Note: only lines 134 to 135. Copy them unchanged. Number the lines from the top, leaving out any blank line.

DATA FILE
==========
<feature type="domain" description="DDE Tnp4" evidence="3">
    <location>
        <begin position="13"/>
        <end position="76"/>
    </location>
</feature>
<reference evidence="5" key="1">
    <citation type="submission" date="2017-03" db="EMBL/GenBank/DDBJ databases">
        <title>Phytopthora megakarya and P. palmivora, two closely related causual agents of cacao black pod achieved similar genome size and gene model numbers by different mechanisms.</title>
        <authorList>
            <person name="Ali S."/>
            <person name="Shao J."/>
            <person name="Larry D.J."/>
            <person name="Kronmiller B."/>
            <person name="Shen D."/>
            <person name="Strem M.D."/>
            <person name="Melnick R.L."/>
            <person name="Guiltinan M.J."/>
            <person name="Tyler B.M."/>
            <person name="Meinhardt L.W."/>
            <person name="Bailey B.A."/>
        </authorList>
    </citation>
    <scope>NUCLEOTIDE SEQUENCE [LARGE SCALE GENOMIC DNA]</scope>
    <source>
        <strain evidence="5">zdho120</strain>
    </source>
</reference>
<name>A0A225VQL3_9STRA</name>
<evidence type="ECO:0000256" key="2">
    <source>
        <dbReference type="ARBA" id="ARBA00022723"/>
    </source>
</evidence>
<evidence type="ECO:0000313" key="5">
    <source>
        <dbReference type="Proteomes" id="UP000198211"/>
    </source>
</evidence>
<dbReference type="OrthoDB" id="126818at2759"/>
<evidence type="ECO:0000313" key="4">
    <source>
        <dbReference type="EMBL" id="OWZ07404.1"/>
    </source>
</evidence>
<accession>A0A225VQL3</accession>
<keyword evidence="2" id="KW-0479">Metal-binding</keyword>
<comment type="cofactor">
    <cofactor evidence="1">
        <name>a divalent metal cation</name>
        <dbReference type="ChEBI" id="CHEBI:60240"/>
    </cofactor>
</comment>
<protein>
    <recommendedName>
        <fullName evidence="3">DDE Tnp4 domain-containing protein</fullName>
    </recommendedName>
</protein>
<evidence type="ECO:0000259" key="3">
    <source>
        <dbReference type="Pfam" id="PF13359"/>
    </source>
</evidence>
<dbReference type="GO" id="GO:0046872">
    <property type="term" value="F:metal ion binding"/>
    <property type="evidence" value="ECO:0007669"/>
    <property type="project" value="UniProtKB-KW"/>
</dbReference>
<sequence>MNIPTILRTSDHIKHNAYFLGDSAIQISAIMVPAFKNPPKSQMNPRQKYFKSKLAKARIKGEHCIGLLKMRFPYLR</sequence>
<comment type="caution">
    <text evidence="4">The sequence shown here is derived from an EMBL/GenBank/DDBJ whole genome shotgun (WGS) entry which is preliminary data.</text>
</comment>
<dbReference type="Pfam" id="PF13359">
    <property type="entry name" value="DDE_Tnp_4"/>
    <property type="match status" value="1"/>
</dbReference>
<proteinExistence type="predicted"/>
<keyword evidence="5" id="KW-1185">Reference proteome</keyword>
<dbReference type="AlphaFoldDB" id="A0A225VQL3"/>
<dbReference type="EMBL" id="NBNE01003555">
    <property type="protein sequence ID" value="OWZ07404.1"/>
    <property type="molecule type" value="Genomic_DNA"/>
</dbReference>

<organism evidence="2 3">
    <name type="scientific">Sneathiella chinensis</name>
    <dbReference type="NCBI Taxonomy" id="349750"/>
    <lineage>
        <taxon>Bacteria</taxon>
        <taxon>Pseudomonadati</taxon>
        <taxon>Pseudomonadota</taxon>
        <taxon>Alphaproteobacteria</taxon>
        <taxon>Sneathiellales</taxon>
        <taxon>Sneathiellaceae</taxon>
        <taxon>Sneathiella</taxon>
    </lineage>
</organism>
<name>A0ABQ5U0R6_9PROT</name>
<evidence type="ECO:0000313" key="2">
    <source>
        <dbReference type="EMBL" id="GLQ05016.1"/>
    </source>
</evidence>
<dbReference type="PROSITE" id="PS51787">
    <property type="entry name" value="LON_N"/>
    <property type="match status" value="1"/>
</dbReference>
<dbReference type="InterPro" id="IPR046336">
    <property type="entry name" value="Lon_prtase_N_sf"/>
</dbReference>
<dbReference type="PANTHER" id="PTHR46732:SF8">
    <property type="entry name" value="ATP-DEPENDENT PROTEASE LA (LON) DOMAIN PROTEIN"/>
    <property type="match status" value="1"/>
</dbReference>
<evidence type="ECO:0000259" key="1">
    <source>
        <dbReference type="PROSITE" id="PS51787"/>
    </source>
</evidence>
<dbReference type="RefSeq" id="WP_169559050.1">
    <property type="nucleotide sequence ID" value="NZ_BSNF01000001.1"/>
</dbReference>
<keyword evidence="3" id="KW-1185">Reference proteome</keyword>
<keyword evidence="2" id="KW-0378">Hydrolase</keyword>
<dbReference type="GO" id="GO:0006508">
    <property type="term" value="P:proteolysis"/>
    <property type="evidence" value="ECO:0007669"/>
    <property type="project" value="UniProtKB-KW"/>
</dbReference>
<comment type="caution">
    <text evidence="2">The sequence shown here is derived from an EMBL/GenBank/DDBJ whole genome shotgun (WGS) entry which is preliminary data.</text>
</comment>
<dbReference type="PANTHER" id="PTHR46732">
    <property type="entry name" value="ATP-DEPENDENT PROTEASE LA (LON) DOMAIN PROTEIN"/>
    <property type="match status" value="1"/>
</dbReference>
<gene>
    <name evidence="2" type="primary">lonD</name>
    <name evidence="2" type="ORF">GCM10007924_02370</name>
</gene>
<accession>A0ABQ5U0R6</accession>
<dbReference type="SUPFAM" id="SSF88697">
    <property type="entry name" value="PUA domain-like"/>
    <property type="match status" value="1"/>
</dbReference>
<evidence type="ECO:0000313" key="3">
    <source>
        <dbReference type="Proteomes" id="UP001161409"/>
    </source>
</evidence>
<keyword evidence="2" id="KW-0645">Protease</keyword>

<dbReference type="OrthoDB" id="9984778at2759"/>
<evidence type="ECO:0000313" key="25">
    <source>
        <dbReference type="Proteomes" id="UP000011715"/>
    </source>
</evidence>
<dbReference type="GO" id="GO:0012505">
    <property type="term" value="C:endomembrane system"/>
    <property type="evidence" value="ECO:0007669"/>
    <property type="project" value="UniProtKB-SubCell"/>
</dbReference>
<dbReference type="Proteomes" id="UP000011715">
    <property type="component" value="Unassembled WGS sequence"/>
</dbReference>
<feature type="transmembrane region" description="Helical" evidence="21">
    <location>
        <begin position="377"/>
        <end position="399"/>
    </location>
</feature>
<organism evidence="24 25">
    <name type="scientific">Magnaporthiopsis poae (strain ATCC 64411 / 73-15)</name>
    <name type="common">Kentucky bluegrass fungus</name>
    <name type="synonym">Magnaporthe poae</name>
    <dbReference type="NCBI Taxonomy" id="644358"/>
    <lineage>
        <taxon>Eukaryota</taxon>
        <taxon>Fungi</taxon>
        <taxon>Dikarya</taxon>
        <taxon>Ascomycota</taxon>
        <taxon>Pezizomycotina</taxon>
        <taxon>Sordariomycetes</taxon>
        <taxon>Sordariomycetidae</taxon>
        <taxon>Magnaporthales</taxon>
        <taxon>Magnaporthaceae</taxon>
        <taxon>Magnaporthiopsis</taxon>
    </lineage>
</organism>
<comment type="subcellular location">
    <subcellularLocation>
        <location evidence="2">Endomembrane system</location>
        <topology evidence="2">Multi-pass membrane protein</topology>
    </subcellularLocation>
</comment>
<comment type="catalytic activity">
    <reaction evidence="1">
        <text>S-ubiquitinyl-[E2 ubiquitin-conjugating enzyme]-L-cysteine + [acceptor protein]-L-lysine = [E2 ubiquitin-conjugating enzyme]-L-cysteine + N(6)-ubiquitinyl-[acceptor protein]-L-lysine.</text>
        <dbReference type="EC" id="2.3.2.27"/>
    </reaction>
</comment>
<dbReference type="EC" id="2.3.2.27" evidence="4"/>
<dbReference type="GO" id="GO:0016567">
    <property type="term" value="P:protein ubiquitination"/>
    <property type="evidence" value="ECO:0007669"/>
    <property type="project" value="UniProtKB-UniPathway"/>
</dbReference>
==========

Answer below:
    <property type="match status" value="1"/>
</dbReference>